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Cadieux Cafe 

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CADIEUX CAFE: Flex Those Mussels

It is rare that simply walking through a door sends you back into history, but set one foot into the Cadieux Cafe and tell me there isn't something special going on. From the classic rec room décor to the sepia-toned photos on the wall, this place is steeped in history.

Owned and operated by Paul and Ron Devos (2nd and 3rd generation respectively), Cadieux Cafe has been owned by the Devos family since 1962 when Yvonne and Bob Devos purchased the cafe and bestowed its signature Belgian influence upon it.

"In the 1960s, there was a huge Belgian population around here," says Ron Devos. Before the Devoses took over, feather bowling had already been a huge part of the experience. With roots in Flanders, Belgium, feather is truly Belgian game. Cadieux Cafe boasts the only true feather bowling court in North America. "Our Thursday men's league has been active for 78 years," says Devos.

Belgian-inspired cuisine has been a part of Cadieux Cafe since around 1962. Mussels, their most famous dish, were a Friday-only special during the 1960s. "[Mussels] caught on really well. We made them an everyday option in the seventies," says Devos. Even forty years later, mussels are still a relatively unique menu item. Cadieux Cafe serves close to 10 different varieties of mussels from appetizers to entrees.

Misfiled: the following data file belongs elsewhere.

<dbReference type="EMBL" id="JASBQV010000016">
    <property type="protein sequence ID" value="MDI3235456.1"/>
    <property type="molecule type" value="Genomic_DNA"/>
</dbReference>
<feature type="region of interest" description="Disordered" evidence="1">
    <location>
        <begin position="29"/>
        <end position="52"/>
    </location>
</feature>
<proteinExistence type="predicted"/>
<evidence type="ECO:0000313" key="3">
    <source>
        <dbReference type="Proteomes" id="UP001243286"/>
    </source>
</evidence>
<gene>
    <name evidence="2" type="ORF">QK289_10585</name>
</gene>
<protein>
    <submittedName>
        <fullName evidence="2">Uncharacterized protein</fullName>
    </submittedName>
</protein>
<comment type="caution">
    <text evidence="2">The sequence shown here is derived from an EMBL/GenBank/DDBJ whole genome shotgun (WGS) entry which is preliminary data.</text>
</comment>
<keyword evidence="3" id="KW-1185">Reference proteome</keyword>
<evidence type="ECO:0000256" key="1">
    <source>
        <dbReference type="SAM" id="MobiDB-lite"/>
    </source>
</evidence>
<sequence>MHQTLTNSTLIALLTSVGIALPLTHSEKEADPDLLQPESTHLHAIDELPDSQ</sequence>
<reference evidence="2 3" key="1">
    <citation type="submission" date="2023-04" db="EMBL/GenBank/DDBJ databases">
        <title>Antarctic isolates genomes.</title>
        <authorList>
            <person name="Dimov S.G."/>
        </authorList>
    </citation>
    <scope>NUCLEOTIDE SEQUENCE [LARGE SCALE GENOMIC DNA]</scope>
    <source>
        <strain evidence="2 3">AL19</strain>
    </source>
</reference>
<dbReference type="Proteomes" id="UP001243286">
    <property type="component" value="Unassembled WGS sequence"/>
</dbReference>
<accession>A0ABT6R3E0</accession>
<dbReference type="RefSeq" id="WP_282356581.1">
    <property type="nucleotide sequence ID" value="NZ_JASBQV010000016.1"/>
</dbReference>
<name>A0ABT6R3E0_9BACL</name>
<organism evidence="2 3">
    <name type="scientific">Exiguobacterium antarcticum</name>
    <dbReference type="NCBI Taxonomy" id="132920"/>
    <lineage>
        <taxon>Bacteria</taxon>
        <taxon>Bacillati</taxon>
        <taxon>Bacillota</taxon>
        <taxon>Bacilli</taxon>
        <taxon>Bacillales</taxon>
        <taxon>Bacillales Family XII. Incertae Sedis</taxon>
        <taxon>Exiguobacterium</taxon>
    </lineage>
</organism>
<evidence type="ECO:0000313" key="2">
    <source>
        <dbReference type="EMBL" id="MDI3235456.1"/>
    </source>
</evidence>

The most popular mussels entree is Forte Dei Marmi, or mussels in white wine, garlic and olive oil. I'm not kidding when I say the amount of mussels included in an order is almost incomprehensible. Two large metal mixing bowls are brought to the table – one full of mussels and another empty for empty mussel shells.

It was difficult photographing this dish because of its intoxicatingly fragrant aroma. Garlic punches you in the nose followed by a delicate mustiness, similar to a lake or the ocean. However, mussels taste much more nuanced then they smell. Mussels are somewhat sweet, but take on the pungentness of garlic and tangy savoriness of white wine quite well. One order of mussels is easily enough to share. On Mondays, Mussel Madness means all you can eat mussels for only $14.95.

Of course, mussels alone do not make a meal. Cadieux Cafe is known for a couple starchy sides – spinach mashed potatoes and pomfrites. Spinach mashed potatoes are a Belgian specialty, but I did not sample them, rather I was offered a heaping pile of pomfrites.

Unlike typical French fries, pomfrites are double fried. This technique makes for an especially crisp outside with a fluffy, creamy inside. Served with a side of house made spicy mayo, pomfrites are an ideal textural companion to mussels.

Given that Cadieux Cafe is serving Belgian cuisine, it makes sense that they would stock a whole bunch of Belgian beer, too. "Our Belgian beer selection changes periodically," says Devos, "but all of the big hitters are always in stock. We have Stella [Artois] on tap, Duvel, and Chimay." Pitchers are $8 Monday through Thursday after 10 p.m. A pitcher of Stella for $8 is cool, but paired with a bowl of mussels, well, that's like heaven on Cadieux. | RDW

4300 Cadieux Rd., Detroit 313.882.8560 • cadieuxcafe.com

Hours: Sunday through Thursday, 4 p.m.- 11p.m.; Friday/Saturday, 4 p.m.-midnight; bar open 'til 2 a.m. daily, late-night menu served 'til 1:30 a.m.

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